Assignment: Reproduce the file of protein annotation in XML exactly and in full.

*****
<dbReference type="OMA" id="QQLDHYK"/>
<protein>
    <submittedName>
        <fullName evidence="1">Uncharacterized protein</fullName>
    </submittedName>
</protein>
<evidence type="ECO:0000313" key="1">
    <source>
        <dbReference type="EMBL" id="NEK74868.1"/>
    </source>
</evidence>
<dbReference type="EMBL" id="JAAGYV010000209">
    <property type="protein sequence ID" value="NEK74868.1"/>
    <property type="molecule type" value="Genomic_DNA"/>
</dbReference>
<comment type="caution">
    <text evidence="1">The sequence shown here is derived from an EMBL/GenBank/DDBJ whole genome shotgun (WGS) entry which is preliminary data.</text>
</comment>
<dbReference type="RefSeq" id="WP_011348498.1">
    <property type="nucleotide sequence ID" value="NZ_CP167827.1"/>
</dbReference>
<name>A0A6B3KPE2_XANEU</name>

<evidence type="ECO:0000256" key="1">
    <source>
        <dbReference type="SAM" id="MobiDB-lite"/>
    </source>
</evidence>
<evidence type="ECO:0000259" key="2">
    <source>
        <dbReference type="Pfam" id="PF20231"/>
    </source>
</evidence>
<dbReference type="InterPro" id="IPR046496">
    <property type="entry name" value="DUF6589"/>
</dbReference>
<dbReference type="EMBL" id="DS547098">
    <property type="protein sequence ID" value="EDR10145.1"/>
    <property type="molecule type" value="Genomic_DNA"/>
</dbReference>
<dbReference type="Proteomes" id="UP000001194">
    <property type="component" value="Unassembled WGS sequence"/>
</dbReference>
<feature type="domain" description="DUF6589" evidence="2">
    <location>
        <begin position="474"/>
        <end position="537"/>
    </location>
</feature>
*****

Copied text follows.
<dbReference type="OMA" id="QQLDHYK"/>
<protein>
    <submittedName>
        <fullName evidence="1">Uncharacterized protein</fullName>
    </submittedName>
</protein>
<evidence type="ECO:0000313" key="1">
    <source>
        <dbReference type="EMBL" id="NEK74868.1"/>
    </source>
</evidence>
<dbReference type="EMBL" id="JAAGYV010000209">
    <property type="protein sequence ID" value="NEK74868.1"/>
    <property type="molecule type" value="Genomic_DNA"/>
</dbReference>
<comment type="caution">
    <text evidence="1">The sequence shown here is derived from an EMBL/GenBank/DDBJ whole genome shotgun (WGS) entry which is preliminary data.</text>
</comment>
<dbReference type="RefSeq" id="WP_011348498.1">
    <property type="nucleotide sequence ID" value="NZ_CP167827.1"/>
</dbReference>
<name>A0A6B3KPE2_XANEU</name>

<evidence type="ECO:0000256" key="1">
    <source>
        <dbReference type="SAM" id="MobiDB-lite"/>
    </source>
</evidence>
<evidence type="ECO:0000259" key="2">
    <source>
        <dbReference type="Pfam" id="PF20231"/>
    </source>
</evidence>
<dbReference type="InterPro" id="IPR046496">
    <property type="entry name" value="DUF6589"/>
</dbReference>
<dbReference type="EMBL" id="DS547098">
    <property type="protein sequence ID" value="EDR10145.1"/>
    <property type="molecule type" value="Genomic_DNA"/>
</dbReference>
<dbReference type="Proteomes" id="UP000001194">
    <property type="component" value="Unassembled WGS sequence"/>
</dbReference>
<feature type="domain" description="DUF6589" evidence="2">
    <location>
        <begin position="474"/>
        <end position="537"/>
    </location>
</feature>